Fulbright Grant Funds Three-Month U.S. Visit by Portuguese Researcher

Rita Costa at the American Chestnut Foundation research farm. Photo by Steven Jeffers, Clemson University.
Rita Costa at the American Chestnut Foundation research farm. Photo by Steven Jeffers, Clemson University.

To help keep the European chestnut from suffering the same plight as the American chestnut, Portuguese scientist and Fulbright grant recipient Rita Costa recently spent three months working at the U.S. Forest Service Southern Institute of Forest Genetics (SIFG) in Saucier, Mississippi, and the Forest Health Research and Education Center (FHC), Department of Forestry, at the University of Kentucky.

Costa is a senior researcher from the Portuguese National Institute for Agricultural and Veterinary Research. Costa was hosted by Dana Nelson, SIFG project leader, and collaborated with Nelson and others on American chestnut disease resistance. “My primary goal was to glean an understanding of molecular and genetic mechanism of resistance to ink and blight diseases in chestnut,” says Costa. “I also wanted to to identify molecular markers linked to resistance for marker assisted selection.”

Costa’s road to the United States began in 2006 when she initiated a breeding program to give high priority to introgressing resistance genes of Asian species by controlled crosses. European chestnut (C. sativa, also known as sweet chestnut) is a very important nut crop and forest species in Europe, with a major economic and ecological role in the Mediterranean region and beyond. Portugal is currently the fourth world exporter of nuts derived from sweet chestnut, and is on a trajectory to become a leader in European production. Current nut production brings about 50 to 60 million Euros/year to the producers. However, production areas are under serious threat due to diseases and pests such as ink and blight disease, and more recently gall wasp.

“These diseases and pests have caused considerable decline in chestnut fruit production during the 20th century in southwestern Europe, and are spreading significantly,” says Costa. “In the last century, Portugal has experienced a serious decline in chestnut growing area and productivity per hectare, with the current area and productivity reportedly less than half of the country’s potential.”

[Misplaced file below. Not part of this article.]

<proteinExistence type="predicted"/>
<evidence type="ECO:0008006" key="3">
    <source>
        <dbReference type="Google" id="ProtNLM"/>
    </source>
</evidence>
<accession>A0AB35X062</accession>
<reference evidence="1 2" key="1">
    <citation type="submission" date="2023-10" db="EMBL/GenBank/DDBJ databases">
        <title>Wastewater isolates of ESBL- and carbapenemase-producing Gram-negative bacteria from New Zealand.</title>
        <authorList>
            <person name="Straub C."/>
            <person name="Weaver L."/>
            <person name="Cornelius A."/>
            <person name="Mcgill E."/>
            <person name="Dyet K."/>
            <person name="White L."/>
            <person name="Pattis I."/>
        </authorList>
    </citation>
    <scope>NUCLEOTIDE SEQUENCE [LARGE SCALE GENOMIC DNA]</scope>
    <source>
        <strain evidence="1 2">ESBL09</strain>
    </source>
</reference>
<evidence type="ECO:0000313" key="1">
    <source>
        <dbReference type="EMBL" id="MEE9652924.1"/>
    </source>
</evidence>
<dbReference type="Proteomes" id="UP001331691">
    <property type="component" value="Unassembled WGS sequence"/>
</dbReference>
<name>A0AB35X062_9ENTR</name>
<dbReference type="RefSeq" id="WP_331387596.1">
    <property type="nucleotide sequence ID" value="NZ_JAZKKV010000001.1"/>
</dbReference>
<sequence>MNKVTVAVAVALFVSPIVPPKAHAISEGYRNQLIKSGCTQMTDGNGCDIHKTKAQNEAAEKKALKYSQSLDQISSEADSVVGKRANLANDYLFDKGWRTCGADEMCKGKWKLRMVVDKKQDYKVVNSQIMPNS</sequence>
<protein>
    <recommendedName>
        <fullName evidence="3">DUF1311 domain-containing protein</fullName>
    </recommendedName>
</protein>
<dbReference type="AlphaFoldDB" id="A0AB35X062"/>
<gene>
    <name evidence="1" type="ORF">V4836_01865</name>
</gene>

In order to develop a consistent and fruitful research program, Costa started a collaboration with Nelson in 2009, since they shared commom interests in developing disease resistance in particular in European chestnut and in American chestnut (C. dentata). According to Costa, this collaboration has been crucial in building a successful program that has already produced the following positive results:

  • A protocol was established for phenotyping the progenies in terms of resistance/susceptibility to P. cinnamomi;
  • A common marker framework between U.S. and Portugal was used for genotyping F1 progenies of the crosses and one genetic linkage map was created with 252 mapped markers to date; with to quantitative trait loci (QTLs) P. cinnamomi resistance were identified;
  • A transcriptomic approach (i.e., comparing RNA samples from susceptible and resistant species) was implemented and a set of candidate resistance genes were identified;
  • New simple sequence repeat (SSR) markers designed to mark these genes were developed and are now being used in the lab; and
  • The most resistant genotypes based on these data were selected from the breeding program and are being propagated by tissue culture, for testing in different edapho-climatic conditions with regard to their compatibility with different nut varieties so that they can be transferred to the industry in the near future.

“During my three-month stay in the U.S., I visited several universities and research labs and had the opportunity to use a new high throughput technique, genotyping by sequencing and computational methods and approaches to analyze data and saturate the previous genetic map,” says Costa. “My three-month stay has been an amazing and rewarding experience, both personally and professionally, thanks to my host Dr. Dana Nelson who organized an extraordinary program, and to Fulbright who sponsored my stay, both to whom I am very grateful.”

Costa plans to share the knowledge she gained from her U.S. experience with her European colleagues, whom she will be working with to develop a new proposal on chestnut to be submitted to Horizon 2020, the largest EU Research and Innovation programme ever, with nearly $80 billion of funding available over a 7-year period (2014 to 2020). Learn more about Horizon 2020.

The Fulbright Program is a U.S. government-sponsored international educational exchange program designed to “increase mutual understanding between the people of the United States and the people of other countries.” The program gives participants the opportunity to study, teach and conduct research, exchange ideas and contribute to finding solutions to shared international concerns. Program participants are chosen for their academic merit and leadership potential.

For more information, email Dana Nelson at dananelson@fs.fed.us

 

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